By all indications, things are cordial in the McMahon family now, but suspicions linger about some dissension beneath the surface. In particular, when Shane returned six and a half years later, rumor had it that Stephanie and Triple H were among those parties surprised at the news. Some suggested that Vince was even going so far as to consciously stoke the flames of a sibling rivalry in an effort to get the best out of everyone involved. It’s tough to say if that scheme worked. Regardless, when Shane got interviewed by Mick Foley for the WWE Network there still seemed to be a bit of tension when Shane talked about Triple H and his relationship with his sister. You have to suspect Triple H wasn’t entirely happy to see Shane back.
4 4. Cesaro Would Be A Top Guy
There’s a well documented history of Triple H championing independent wrestlers and international stars. On the flip side, every indication is that Vince McMahon favors home grown talent that fits the WWE mold—muscular men with charisma and showmanship over a complicated move set. For years, Cesaro seems to have been caught between these competing forces.
Cesaro’s had his moment. He got an undefeated streak and a U.S. Championship run when he debuted on the main roster, got to win the first Andre the Giant Memorial Battle Royal, was briefly paired with Paul Heyman, and was a featured star in the tag ranks with Sheamus this past year. In between peaks, however, Cesaro has gone on losing streaks and, in general, never really threatened to break through to the main event level. Rumor has it Triple H is the reason The Swiss Superman has gotten the opportunities he has, despite McMahon feeling he can’t connect with the audience. Were it solely up to Triple H, Cesaro may already be a main eventer.
3 3. Bret Hart Would Have Lost More
In his book, Hitman: My Real Life in the Cartoon World of Wrestling, Bret Hart discusses the way in which Triple H gathered steam as an influencer in WWE. That included parlaying his close friendship with top star Shawn Michaels into a spot on the creative team. Hart suggests Hunter was gunning for him, in particular citing a time when he wanted for Hart to job out with little rhyme or reason on an episode of Raw. Hart went over Hunter's head to get the match outcome overturned, and implied that standing up for himself only deepened the rift between the two of them.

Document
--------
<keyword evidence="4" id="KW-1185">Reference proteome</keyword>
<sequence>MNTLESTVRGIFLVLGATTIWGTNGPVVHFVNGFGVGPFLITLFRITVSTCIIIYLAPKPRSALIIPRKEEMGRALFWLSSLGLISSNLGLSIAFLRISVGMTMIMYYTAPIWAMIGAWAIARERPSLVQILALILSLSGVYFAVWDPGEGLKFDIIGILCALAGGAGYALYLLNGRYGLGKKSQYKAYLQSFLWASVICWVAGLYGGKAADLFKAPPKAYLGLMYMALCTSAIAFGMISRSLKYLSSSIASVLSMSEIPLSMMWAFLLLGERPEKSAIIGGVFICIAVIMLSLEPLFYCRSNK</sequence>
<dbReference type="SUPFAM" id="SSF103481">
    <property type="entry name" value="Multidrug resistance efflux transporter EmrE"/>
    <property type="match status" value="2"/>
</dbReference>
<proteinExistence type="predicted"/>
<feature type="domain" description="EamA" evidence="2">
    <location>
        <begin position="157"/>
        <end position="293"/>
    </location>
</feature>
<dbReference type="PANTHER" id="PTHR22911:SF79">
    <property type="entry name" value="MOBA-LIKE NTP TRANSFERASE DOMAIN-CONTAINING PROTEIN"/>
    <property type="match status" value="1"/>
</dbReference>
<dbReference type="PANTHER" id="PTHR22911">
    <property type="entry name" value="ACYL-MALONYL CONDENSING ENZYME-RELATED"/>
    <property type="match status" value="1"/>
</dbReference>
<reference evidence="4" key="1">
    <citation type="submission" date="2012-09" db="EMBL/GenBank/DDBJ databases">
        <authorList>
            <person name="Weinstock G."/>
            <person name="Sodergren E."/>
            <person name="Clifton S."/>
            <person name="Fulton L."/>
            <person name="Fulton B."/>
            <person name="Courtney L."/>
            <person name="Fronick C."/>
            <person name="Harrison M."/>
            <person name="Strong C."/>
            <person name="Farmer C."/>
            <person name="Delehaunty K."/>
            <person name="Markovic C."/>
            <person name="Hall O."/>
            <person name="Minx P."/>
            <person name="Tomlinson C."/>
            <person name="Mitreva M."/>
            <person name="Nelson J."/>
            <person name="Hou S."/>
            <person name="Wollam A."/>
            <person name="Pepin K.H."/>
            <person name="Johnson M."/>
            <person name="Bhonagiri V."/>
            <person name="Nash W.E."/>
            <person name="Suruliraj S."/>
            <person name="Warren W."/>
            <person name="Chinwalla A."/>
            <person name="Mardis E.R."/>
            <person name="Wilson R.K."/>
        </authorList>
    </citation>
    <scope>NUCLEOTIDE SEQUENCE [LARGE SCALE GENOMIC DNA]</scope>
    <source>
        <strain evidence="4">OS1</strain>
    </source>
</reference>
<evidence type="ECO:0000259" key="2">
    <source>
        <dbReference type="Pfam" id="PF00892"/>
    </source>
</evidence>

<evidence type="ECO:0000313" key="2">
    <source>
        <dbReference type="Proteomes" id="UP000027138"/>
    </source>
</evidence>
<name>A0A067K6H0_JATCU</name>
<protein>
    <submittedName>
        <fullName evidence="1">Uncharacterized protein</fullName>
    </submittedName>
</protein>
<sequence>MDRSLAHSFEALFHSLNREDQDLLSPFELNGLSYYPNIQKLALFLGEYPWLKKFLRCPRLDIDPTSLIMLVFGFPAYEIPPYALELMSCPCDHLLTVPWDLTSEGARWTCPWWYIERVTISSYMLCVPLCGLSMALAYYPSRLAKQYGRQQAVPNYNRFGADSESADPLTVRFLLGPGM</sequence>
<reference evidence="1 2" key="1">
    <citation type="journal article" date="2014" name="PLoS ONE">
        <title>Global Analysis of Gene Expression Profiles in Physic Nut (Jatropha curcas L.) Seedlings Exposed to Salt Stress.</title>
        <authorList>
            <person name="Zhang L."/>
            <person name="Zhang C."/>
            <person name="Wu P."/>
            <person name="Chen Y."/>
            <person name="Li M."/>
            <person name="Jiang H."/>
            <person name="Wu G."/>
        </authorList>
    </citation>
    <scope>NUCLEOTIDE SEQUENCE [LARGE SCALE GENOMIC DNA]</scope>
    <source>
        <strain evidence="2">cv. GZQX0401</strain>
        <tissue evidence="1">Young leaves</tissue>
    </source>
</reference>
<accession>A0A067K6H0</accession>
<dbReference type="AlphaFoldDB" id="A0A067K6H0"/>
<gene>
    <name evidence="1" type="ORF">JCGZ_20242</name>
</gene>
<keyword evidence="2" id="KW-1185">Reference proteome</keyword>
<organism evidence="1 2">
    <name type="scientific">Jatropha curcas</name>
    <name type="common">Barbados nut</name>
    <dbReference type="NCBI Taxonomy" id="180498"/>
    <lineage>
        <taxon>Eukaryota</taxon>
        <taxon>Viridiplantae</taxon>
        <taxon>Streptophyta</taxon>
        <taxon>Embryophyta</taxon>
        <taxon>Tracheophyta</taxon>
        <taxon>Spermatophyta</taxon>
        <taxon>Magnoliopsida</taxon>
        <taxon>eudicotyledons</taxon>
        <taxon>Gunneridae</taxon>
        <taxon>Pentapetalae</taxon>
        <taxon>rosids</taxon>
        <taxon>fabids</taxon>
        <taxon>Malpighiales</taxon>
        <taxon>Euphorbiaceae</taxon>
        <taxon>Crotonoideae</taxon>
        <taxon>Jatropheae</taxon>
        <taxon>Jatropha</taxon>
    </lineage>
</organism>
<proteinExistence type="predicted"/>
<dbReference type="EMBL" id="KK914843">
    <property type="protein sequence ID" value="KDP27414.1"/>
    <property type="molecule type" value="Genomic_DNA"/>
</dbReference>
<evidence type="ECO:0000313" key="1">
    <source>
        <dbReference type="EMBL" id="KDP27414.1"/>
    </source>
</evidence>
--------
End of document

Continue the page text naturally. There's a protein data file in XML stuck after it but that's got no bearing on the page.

Hart certainly has his biases, given the grudge he clearly still held against Michaels and Hunter when the book was written. The professional rivalry between Michaels and Hart turned personal and boiled over into the Montreal Screwjob that Triple H was, allegedly, the first one to openly suggest it. It’s unclear if The Game was actually biased against The Hitman when they were on the same roster, but it doesn’t seem too far-fetched that, had Triple H gotten his way, Hart would have jobbed a lot more toward the end of his WWE run.
2 2. The Rock Wouldn’t Have Called CM Punk
The Rock is a producer for an upcoming biopic about WWE Superstar Paige. In this role, he came out in front of a live crowd in Los Angeles earlier this year to rile up the crowd and prepare them to play their part for a re-creation of Paige’s debut match against AJ Lee.
Lee, of course, is the real life spouse of CM Punk, and at the mention of her name, the audience began to chant the estranged Straight Edge Superstar’s name. In a decision Rock claims he made at the spur of the moment, he took out his cell phone and called Punk in front of the live crowd.
WWE management was reportedly upset at The Rock’s choice, given that the company is still wrapped up in legal disputes with Punk and doesn’t want anything to do with him. You have to imagine that Triple H, in particular, would have been livid given that Punk turned his nose up at the idea of wrestling The Game at WrestleMania being an honor, and given Punk has spoken negatively about Hunter since leaving the company.
1 1. Triple H Wouldn’t Have Become An Executive
Nowadays, Triple H seems settled in his role as an executive vice president for WWE. Moreover, the consensus seems to be that he’s good at his job. He balances Vince McMahon’s more mainstream aesthetic by championing indie talents and old school sensibilities. He has the credibility of his own in-ring career to back up his judgments when evaluating new talents. By all accounts he has a ridiculous work ethic, balancing office and on camera duties, while also being present as a father and maintaining a rigorous workout schedule.
But, if Triple H is to believe, he never intended to become an executive. In the Thy Kingdom Come documentary, he emphasizes that he went into wrestling so that he’d never have to wear a tie and report to an office. He claims that his father in law ushered him into a role that he had not sought out.
Some of Triple H’s critics, including CM Punk, suggest he is telling tales and absolutely politicked his way to the top of the business and into the boardroom. Triple H’s close friends like Kevin Nash seem to support Hunter's story, though, indicating that he was always hard working and industrious, and that winding up in an executive position was less strategic than a natural result of all of his hard work.